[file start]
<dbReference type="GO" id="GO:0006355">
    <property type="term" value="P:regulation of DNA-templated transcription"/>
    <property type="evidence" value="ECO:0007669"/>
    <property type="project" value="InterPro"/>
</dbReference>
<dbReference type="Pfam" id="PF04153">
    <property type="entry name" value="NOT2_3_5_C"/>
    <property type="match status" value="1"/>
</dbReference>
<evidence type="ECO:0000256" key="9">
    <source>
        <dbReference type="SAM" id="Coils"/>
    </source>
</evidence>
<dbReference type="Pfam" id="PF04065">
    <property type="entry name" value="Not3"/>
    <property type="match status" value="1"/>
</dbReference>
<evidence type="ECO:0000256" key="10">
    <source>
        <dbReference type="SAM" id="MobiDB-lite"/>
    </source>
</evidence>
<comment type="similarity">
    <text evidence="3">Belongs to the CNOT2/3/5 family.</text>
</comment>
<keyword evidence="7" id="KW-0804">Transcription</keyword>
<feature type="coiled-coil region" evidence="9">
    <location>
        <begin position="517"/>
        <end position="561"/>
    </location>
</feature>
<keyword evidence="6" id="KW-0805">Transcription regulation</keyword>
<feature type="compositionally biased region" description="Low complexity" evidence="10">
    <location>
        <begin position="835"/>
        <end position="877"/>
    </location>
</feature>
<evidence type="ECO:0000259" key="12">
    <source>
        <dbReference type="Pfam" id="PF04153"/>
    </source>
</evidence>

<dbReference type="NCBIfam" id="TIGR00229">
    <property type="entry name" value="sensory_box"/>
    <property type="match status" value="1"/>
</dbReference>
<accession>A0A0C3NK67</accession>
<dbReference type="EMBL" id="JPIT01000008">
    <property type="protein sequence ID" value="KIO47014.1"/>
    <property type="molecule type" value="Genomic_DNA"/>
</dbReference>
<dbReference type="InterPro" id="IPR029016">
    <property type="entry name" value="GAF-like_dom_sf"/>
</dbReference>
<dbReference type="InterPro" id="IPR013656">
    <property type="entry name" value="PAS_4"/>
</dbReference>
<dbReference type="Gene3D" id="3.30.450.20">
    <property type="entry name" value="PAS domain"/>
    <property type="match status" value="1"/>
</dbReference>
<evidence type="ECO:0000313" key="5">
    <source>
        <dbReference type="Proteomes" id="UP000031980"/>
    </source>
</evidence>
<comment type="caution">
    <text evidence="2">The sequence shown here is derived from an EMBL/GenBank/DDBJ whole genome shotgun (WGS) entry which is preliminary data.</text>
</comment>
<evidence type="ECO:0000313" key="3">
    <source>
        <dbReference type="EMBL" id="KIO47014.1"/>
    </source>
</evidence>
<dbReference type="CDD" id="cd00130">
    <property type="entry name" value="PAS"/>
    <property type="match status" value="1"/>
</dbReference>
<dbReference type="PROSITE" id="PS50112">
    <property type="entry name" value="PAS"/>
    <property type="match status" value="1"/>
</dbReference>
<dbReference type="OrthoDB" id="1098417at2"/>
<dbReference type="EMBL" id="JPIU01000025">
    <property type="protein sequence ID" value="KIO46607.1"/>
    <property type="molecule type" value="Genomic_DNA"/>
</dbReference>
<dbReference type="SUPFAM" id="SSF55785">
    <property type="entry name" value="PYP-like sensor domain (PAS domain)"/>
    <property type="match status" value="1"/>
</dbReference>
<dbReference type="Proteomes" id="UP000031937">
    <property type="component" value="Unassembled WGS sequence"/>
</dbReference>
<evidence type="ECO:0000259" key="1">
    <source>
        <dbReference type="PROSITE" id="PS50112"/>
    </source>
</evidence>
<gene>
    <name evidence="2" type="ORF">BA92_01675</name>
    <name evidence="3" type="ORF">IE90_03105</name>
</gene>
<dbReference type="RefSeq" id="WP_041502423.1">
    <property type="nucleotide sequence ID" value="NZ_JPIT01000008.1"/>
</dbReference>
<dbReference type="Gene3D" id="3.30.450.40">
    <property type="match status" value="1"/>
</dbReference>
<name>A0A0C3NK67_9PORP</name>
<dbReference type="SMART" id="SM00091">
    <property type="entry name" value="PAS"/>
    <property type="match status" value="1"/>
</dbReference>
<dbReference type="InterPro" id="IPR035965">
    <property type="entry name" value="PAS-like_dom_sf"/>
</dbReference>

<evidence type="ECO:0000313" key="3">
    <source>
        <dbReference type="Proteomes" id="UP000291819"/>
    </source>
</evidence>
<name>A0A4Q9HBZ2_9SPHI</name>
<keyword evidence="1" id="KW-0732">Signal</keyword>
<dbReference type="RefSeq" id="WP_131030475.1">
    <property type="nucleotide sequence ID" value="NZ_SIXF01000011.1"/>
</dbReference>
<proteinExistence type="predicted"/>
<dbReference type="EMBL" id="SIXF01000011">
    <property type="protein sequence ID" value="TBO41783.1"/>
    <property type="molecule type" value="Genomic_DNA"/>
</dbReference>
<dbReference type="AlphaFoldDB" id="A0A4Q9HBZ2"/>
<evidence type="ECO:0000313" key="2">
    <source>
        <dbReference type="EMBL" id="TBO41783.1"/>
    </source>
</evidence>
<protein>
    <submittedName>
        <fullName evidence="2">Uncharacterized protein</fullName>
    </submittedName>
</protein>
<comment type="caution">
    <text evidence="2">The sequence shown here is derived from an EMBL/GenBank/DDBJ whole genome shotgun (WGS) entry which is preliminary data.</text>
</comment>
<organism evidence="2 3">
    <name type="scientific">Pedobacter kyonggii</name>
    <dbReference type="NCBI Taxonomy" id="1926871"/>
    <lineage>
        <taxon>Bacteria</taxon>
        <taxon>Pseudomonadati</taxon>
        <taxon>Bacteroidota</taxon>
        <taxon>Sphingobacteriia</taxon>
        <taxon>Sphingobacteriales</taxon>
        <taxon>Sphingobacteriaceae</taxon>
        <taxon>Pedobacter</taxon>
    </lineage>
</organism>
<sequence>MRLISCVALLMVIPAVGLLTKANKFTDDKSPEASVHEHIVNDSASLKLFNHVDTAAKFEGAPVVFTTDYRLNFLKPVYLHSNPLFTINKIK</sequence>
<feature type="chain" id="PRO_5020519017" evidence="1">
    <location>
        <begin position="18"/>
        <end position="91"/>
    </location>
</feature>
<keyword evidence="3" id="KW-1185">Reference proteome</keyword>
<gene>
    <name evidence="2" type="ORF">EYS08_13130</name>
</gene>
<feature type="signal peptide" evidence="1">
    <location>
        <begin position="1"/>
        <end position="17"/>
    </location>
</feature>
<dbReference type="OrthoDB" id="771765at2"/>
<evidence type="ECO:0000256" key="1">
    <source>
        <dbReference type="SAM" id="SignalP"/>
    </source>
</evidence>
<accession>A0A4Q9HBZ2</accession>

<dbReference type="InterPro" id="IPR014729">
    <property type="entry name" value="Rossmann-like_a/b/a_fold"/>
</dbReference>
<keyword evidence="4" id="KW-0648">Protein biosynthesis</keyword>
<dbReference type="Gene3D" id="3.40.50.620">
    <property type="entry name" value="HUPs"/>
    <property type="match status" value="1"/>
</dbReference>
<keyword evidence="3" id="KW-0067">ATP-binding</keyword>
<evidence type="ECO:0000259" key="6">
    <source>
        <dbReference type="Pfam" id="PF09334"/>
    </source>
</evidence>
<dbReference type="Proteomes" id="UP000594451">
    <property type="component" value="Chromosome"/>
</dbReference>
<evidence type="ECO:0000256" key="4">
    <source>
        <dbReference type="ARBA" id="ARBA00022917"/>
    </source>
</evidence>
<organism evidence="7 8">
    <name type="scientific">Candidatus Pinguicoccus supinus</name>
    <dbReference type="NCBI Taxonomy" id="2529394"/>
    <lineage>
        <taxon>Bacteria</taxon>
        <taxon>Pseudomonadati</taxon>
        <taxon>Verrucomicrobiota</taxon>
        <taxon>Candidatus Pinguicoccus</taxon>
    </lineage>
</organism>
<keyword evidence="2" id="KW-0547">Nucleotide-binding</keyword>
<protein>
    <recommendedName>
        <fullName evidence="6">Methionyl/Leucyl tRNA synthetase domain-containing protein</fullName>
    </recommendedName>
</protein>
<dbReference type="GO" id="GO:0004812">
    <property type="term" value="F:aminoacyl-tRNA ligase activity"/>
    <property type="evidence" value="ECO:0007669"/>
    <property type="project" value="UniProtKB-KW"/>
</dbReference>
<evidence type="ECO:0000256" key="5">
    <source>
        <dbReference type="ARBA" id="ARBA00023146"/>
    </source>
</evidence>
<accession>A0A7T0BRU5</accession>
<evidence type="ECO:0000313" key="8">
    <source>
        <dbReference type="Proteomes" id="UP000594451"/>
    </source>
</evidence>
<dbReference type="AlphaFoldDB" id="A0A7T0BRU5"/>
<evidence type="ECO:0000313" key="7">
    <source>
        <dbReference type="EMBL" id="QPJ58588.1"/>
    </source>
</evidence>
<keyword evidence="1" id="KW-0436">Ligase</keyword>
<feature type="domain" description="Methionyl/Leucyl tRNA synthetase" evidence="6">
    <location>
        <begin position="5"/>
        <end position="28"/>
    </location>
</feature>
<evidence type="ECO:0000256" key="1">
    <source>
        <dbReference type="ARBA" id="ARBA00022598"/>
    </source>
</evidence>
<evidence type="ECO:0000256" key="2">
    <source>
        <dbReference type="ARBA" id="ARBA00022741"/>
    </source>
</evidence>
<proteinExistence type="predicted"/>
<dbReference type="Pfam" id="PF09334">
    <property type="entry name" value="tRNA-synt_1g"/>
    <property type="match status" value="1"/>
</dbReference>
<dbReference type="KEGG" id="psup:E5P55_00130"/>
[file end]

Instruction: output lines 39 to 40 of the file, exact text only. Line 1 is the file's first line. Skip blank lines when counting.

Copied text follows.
    </location>
</feature>